Here, you can read a detailed history of ICANN WHOIS.
National Science Foundation Network
The National Science Foundation (NSF), a United States government agency that supports research and education, begins a new project called NSFNET for the promotion of advanced research and education with the aid of supercomputer systems.
The National Science Foundation funds the creation of five supercomputing centers, and the NSFNET project connects them together using TCP/IP.
By the end of this year, there are 2,000 computers on the Internet.
AT&T’s Transmission System technology from 1962 is used to upgrade the National Science Foundation’s Network to a 1.5 Mbit/s connection.
Robert Morris, who is the son of the NSA cryptographer known by the same name, writes 99 lines of code that exploits several known software vulnerabilities. The code is not virus; it does not attach itself to any existing programs or modify existing files. It is a worm that is written to spread to as many computers as possible.
According to Morris, the purpose of this program was just to gauge the size of the Internet.
The program asks each computer whether it already has a copy of itself. Morris is aware that other computers could not be infected if they are programmed to respond that they already had a copy of the worm.
To ensure the propagation of the program, Morris programs it to duplicate itself every seventh time it receives a “yes” response.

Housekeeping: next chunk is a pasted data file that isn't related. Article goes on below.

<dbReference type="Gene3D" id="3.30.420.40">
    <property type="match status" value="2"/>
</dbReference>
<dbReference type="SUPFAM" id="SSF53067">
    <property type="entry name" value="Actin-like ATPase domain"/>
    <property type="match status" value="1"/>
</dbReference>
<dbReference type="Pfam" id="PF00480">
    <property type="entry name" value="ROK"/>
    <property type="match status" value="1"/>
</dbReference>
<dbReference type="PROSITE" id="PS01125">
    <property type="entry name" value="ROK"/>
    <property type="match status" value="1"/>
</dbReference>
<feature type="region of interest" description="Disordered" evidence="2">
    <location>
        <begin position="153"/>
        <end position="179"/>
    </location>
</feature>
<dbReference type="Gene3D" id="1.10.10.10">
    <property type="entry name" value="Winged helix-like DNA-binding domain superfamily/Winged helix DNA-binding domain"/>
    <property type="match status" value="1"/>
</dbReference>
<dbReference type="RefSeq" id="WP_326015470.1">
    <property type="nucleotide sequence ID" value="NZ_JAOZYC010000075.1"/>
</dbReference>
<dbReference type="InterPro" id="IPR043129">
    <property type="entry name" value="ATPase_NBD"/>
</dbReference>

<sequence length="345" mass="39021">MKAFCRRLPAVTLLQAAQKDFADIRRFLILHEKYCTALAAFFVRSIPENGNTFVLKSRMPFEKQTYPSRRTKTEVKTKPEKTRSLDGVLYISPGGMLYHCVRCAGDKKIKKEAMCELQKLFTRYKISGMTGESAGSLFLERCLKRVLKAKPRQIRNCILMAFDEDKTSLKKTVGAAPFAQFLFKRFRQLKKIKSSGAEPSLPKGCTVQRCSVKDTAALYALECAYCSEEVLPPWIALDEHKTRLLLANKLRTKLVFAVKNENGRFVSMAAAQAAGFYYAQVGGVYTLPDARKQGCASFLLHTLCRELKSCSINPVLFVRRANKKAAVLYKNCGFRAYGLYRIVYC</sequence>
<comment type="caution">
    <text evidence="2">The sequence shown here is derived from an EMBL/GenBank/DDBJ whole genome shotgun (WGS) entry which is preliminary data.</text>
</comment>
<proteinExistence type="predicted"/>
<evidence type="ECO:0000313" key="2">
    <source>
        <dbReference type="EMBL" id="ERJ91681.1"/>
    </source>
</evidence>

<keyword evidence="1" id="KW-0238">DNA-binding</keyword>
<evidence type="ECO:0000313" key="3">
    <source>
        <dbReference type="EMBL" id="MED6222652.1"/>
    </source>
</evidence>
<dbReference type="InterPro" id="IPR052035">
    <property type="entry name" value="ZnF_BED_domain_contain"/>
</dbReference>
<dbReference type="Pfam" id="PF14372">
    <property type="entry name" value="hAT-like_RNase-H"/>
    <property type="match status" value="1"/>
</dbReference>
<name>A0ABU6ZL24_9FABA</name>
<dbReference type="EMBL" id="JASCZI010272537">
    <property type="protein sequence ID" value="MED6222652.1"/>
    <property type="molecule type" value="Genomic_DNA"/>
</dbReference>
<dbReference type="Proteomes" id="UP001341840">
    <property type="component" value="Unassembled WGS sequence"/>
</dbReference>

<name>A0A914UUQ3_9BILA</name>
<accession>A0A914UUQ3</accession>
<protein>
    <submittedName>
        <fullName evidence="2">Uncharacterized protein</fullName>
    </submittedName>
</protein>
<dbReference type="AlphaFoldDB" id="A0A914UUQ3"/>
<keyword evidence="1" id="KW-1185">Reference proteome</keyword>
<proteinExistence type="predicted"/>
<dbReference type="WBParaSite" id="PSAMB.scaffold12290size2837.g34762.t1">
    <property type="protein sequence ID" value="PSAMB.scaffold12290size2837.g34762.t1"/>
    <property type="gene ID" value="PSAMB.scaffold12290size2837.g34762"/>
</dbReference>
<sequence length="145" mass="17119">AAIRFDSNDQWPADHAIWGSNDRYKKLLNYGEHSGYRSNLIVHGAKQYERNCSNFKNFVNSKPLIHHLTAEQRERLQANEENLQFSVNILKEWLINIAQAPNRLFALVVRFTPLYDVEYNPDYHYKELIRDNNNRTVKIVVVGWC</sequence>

In doing this, he grossly underestimates the number of times a computer would be asked the question, and the magnitude of the effect that this simple code change would have.
Morris releases it at MIT, and it spreads rapidly, with a high rate of reinfection.
This is the first Internet worm, and it goes on to infect 10% of the Internet (6000 hosts), with many computers ceasing to function, unable to cope with the number of copies of the worm that are uploaded onto them.
Due to this crisis, and the realization that even worse security threats could emerge in the future, the first Computer Emergency Response Team (CERT) Coordination Center is created.
We have seen huge progress made in computer network technology. From severe technical challenges in getting four computers to communicate with each other, technology has evolved to the point where much of the USA and many other countries around the world are connected together.
Although the progress we have seen has been significant, in the next part we will see the birth of a new technology that accelerates the evolution even faster. We will explore the first years of the World Wide Web.